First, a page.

The Daily
|
 In the news  Indicators  Releases by subject
 Special interest  Release schedule  Information

Building permits, March 2019

Released: 2019-05-10

Building permits — Canada

$8.1 billion

March 2019

2.1% increase

(monthly change)

Building permits — N.L.

$38.2 million

March 2019

-30.0% decrease

(monthly change)

Building permits — P.E.I.

$20.8 million

March 2019

-16.5% decrease

(monthly change)

Building permits — N.S.

$116.2 million

March 2019

-1.4% decrease

(monthly change)

Building permits — N.B.

$83.4 million

March 2019

-6.4% decrease

(monthly change)

Building permits — Que.

$1,704.2 million

March 2019

-0.8% decrease

(monthly change)

Building permits — Ont.

$3,103.1 million

March 2019

-1.4% decrease

(monthly change)

Building permits — Man.

$292.3 million

March 2019

29.6% increase

(monthly change)

Building permits — Sask.

$138.8 million

March 2019

27.8% increase

(monthly change)

Building permits — Alta.

$940.4 million

March 2019

5.7% increase

(monthly change)

Building permits — B.C.

$1,583.6 million

March 2019

12.8% increase

(monthly change)

Building permits — Y.T.

$5.2 million

March 2019

-70.1% decrease

(monthly change)

Building permits — N.W.T.

$2.1 million

March 2019

20.8% increase

(monthly change)

Building permits — Nvt.

F

March 2019

F

(monthly change)

Canadian municipalities issued $8.1 billion worth of building permits in March, up 2.1% from February. The increase was attributable to higher construction intentions in Western Canada.

Chart 1  Chart 1: Total value of building permits
Total value of building permits

Chart 2  Chart 2: Value of building permits for the residential and non-residential sectors
Value of building permits for the residential and non-residential sectors

Building permits up in Western Canada, down east of Manitoba

Four provinces reported increases in March, led by British Columbia with an increase of 12.8% (+$180 million). Meanwhile, all provinces east of Manitoba reported declines. The largest decrease was in Ontario, down 1.4% (-$43 million) due to lower construction intentions in the residential sector.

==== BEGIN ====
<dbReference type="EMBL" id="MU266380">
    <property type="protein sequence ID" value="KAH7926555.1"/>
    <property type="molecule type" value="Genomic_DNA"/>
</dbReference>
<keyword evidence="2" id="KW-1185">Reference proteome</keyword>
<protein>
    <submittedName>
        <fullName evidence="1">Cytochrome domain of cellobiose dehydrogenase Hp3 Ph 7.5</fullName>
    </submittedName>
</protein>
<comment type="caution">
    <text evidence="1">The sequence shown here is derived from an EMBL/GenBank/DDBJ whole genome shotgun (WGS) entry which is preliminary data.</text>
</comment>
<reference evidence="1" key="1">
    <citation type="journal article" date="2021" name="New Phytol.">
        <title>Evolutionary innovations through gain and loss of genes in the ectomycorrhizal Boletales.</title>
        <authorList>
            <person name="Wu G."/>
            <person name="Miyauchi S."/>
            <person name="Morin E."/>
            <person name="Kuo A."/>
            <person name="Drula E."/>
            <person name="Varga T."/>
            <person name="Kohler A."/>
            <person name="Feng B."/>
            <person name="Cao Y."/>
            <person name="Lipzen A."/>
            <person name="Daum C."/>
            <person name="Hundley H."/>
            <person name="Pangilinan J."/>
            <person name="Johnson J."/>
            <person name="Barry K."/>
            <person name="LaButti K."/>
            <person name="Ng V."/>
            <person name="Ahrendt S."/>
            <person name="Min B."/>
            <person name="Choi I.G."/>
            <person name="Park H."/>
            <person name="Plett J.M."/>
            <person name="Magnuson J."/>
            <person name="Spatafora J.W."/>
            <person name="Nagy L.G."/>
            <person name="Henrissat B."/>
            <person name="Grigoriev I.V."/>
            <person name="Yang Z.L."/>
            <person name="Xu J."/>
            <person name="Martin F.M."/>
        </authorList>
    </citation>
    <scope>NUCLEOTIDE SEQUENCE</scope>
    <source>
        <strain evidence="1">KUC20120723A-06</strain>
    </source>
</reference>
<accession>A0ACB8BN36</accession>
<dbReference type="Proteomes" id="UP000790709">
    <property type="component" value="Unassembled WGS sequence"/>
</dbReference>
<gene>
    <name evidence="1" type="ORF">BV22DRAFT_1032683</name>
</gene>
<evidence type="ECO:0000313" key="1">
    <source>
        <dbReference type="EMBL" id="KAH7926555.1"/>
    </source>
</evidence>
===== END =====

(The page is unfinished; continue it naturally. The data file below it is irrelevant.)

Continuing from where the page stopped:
Chart 3  Chart 3: Month-to-month change in the value of residential building permits, March 2019
Month-to-month change in the value of residential building permits, March 2019

Quebec drives movement in non-residential permits

The national value of permits for non-residential buildings rose 7.9% in March, due to higher construction intentions for both institutional (+$175 million) and commercial (+$166 million) buildings. Gains in both of these components stemmed from Quebec. A high value permit for an addition to the Centre hospitalier de l'Université de Montréal drove the increase in the institutional component.

In the industrial component, the value of permits declined 15.6% in March (-$102 million). The decrease was largely the result of lower construction intentions in Quebec, where multiple high-value permits were issued in February.

Chart 4  Chart 4: Month-to-month change in the value of non-residential building permits, March 2019
Month-to-month change in the value of non-residential building permits, March 2019

The value of single-family permits declines in the residential sector

Municipalities issued $4.8 billion worth of residential permits in March, down 1.5% from February. The decline was largely attributable to lower construction intentions in Ontario (-$102 million) and Quebec (-$99 million).

The value of single-family dwelling permits was down 5.0% (-$108 million) from the previous month. Seven provinces reported declines, with the largest decrease in Ontario (-$58 million).

Meanwhile, the value of multi-family dwelling permits increased 1.3% (+$37 million) in March. Six provinces posted increases, led by Manitoba and British Columbia.

First quarter 2019: Permits down sharply in Alberta year over year

Municipalities issued $24.3 billion worth of permits in the first quarter, down 3.5% (-$877 million) compared with the same quarter last year. Five provinces posted declines, with the majority of the decrease coming from Alberta (-$1.0 billion).